The professional kitchen can be a stressful and chaotic place at the best of times, just ask any chef. However – and you may be disappointed here – as far as I’m concerned there is no need to add to the stress by cursing and throwing pans.
I know it makes for good television but don’t be fooled into thinking that all professional chefs (particularly British ones like myself) are hot headed and curse at their staff.
At The Ternary, my kitchen is all about respect – earning and giving it – as opposed to working in an episode of Kitchen Nightmares. Through creating an environment built on respect, communication and collaboration, not only do I have a team who enjoy coming to work to plate up top notch food, but also care where that food comes from and want to help me shape the menu and dishes our patrons enjoy.
Lucky for me I have a team that is culturally diverse, bringing with them such a wealth of interesting knowledge, tastes and ideas that I’d be crazy not to capitalise on and ask for their creative input, as well as hard graft in the kitchen. That’s why I encourage my team to share their ideas with me, suggest when they think a recipe could be tweaked, or if there is something new that could be added to the menu. I know that we can learn from each other and, as a result, create dishes that taste better.
For example, the lamb kofta kebabs with herb salad, mint and pomegranate yoghurt on The Ternary’s menu are a family recipe from one of my sous-chefs. I was trying to come up with the perfect koftas when he stepped in and offered to cook his mum’s secret recipe for me – to show me how it should really be done. Hands down, his mum had it right – they are the best koftas I’ve ever tasted, using a complex yet subtle combination of spices and seasoning I never would have thought of. After much wrangling and swearing under oath, he agreed to share the recipe with me, but just me. So as long as those koftas stay on the menu you won’t ever find the two of us taking a holiday at the same time.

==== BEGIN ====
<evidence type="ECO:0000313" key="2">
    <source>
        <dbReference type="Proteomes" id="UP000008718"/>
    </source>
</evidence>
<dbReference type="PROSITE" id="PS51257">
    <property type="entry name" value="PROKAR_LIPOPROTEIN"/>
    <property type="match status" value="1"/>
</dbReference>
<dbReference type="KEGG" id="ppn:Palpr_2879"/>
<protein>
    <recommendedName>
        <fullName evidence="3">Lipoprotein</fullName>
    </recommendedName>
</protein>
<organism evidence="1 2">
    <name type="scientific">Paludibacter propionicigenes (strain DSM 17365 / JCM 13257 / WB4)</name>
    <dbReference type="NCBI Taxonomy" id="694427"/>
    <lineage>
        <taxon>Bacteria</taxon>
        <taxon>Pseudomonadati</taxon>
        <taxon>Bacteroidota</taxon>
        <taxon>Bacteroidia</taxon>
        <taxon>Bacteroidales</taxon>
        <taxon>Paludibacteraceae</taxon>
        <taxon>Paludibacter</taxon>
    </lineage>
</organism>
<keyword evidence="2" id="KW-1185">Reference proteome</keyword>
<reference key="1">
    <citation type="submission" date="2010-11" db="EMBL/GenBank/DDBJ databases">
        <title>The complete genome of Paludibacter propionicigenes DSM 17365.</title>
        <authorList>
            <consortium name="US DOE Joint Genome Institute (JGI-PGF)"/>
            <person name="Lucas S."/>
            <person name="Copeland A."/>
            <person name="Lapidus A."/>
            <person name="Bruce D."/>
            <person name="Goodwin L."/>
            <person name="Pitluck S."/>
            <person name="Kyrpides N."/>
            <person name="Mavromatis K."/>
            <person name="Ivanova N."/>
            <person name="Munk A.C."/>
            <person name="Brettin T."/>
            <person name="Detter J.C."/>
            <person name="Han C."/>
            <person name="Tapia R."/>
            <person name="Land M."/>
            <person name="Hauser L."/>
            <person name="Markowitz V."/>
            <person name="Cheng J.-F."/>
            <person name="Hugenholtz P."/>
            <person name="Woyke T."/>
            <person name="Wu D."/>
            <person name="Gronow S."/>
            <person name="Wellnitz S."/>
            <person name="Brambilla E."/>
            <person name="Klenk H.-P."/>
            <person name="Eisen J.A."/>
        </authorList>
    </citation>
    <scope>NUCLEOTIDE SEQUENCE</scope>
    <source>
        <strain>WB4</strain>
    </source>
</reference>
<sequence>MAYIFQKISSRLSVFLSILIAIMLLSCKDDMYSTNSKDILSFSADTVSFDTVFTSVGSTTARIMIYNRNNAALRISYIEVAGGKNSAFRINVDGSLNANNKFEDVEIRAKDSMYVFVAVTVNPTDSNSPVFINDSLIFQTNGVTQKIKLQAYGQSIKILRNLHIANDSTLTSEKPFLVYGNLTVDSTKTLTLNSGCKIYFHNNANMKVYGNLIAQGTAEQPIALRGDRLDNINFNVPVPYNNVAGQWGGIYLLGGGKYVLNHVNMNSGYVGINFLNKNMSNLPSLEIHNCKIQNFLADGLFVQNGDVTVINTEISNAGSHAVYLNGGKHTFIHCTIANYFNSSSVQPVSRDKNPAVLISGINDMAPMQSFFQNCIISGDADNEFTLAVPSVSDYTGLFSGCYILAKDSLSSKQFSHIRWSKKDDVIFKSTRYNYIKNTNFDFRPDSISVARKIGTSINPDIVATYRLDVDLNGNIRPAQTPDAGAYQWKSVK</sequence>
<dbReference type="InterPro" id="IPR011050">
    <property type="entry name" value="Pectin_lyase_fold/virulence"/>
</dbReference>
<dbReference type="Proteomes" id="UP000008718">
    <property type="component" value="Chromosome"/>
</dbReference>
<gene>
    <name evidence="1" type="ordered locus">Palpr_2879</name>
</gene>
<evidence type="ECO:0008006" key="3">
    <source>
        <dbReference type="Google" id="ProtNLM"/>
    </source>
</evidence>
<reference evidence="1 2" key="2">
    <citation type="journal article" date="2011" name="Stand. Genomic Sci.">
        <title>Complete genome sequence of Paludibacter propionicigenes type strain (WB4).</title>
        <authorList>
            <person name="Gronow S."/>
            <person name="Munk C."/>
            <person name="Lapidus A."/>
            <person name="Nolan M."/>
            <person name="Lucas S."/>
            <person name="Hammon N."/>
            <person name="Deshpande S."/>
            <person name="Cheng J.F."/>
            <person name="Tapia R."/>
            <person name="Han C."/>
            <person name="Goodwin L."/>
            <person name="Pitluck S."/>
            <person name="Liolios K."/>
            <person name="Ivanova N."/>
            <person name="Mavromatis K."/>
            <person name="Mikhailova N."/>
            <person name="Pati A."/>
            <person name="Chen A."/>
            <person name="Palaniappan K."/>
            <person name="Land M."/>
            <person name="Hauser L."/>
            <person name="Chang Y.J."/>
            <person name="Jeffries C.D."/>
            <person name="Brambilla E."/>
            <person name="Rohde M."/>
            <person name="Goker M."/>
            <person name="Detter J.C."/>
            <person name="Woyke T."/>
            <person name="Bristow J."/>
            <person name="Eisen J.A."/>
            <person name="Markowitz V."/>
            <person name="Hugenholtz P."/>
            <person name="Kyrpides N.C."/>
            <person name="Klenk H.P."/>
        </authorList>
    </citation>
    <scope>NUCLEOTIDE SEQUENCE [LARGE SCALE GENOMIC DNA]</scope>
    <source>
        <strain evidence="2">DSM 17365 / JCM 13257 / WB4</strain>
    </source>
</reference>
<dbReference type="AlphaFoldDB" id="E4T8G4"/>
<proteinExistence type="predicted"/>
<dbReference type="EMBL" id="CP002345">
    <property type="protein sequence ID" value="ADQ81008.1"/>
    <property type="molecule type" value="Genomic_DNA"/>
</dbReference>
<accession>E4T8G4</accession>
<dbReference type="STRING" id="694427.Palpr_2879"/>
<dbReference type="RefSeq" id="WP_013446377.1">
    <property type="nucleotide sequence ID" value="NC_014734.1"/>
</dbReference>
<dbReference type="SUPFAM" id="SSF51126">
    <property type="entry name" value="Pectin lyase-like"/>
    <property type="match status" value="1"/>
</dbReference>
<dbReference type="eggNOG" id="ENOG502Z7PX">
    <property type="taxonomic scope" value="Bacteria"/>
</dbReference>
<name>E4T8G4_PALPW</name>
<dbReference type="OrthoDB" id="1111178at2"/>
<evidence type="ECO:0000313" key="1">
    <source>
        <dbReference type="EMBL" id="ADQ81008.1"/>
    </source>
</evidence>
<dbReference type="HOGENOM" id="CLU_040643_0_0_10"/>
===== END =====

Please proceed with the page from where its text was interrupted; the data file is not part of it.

Of course if all of the above – having staff that enjoy coming to work, producing delicious food and sharing their secret recipes with me – wasn’t enough of a reason to create a collaborative and creative place to work, there’s also the fact that at The Ternary we work in open kitchens. Seating surrounding the kitchens means our diners can enjoy the sights, sounds, aromas and drama of their food being prepared in front of them up close – and whilst we know that they enjoy the drama of this, no one wants a side of bad language with their betel leafs of smoked flaked salmon with salmon pearls and fried shallots, do they now?